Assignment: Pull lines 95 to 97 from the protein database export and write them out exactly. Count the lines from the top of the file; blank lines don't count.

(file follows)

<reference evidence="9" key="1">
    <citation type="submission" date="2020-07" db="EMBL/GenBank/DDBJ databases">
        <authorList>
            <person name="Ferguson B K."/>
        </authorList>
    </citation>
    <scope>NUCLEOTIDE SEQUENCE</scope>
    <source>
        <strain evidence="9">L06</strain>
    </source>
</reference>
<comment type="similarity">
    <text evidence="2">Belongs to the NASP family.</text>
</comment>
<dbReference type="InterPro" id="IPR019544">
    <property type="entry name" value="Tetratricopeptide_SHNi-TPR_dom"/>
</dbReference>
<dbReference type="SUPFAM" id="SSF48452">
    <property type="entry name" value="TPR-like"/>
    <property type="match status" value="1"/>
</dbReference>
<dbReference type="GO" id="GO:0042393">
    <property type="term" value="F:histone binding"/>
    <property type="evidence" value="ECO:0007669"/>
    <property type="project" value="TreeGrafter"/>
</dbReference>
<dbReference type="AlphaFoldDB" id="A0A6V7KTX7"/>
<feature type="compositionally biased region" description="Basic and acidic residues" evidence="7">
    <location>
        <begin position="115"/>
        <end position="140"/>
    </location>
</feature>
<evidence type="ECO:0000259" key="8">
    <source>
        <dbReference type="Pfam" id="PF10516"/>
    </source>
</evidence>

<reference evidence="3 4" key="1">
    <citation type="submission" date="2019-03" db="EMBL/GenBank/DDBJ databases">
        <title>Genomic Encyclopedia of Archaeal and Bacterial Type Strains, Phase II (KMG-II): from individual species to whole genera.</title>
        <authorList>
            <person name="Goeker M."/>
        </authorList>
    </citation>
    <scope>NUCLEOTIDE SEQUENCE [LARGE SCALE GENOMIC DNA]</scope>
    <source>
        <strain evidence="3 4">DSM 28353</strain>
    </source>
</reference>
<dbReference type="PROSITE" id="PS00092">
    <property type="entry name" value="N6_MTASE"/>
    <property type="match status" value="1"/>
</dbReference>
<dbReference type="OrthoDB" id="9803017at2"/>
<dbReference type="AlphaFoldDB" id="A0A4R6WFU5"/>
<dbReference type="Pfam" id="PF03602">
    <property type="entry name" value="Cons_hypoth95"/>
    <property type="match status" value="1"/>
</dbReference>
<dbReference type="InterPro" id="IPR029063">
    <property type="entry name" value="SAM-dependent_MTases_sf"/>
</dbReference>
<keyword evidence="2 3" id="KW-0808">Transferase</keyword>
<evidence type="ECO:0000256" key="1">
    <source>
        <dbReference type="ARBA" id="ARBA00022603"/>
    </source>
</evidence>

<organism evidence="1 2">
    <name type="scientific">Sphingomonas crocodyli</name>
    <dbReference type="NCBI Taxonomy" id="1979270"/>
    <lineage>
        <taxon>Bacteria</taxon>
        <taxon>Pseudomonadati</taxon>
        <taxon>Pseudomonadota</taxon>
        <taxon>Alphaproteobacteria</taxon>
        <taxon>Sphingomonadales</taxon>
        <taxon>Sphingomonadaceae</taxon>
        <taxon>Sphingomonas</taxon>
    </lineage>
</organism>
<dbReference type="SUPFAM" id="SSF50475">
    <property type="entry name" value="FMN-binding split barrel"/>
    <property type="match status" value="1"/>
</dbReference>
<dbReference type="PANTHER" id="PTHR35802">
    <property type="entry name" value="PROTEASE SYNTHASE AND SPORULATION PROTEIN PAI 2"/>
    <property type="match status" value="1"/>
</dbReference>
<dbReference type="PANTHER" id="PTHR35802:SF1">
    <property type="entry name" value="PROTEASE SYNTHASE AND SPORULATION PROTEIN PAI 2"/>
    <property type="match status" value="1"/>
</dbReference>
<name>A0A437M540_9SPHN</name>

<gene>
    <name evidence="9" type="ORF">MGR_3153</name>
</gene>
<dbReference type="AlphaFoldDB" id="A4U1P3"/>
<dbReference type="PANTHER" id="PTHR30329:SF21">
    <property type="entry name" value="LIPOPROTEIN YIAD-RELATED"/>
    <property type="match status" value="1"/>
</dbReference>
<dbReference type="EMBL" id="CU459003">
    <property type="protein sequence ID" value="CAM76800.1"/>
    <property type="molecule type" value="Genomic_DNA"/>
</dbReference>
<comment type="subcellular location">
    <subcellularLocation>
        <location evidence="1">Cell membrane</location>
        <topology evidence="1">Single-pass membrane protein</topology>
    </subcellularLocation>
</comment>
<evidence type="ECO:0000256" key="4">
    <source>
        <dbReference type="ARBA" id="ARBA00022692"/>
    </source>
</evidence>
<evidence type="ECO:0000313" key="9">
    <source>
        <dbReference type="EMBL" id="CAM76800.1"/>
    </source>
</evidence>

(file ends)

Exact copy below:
<name>A0A437M540_9SPHN</name>

<gene>
    <name evidence="9" type="ORF">MGR_3153</name>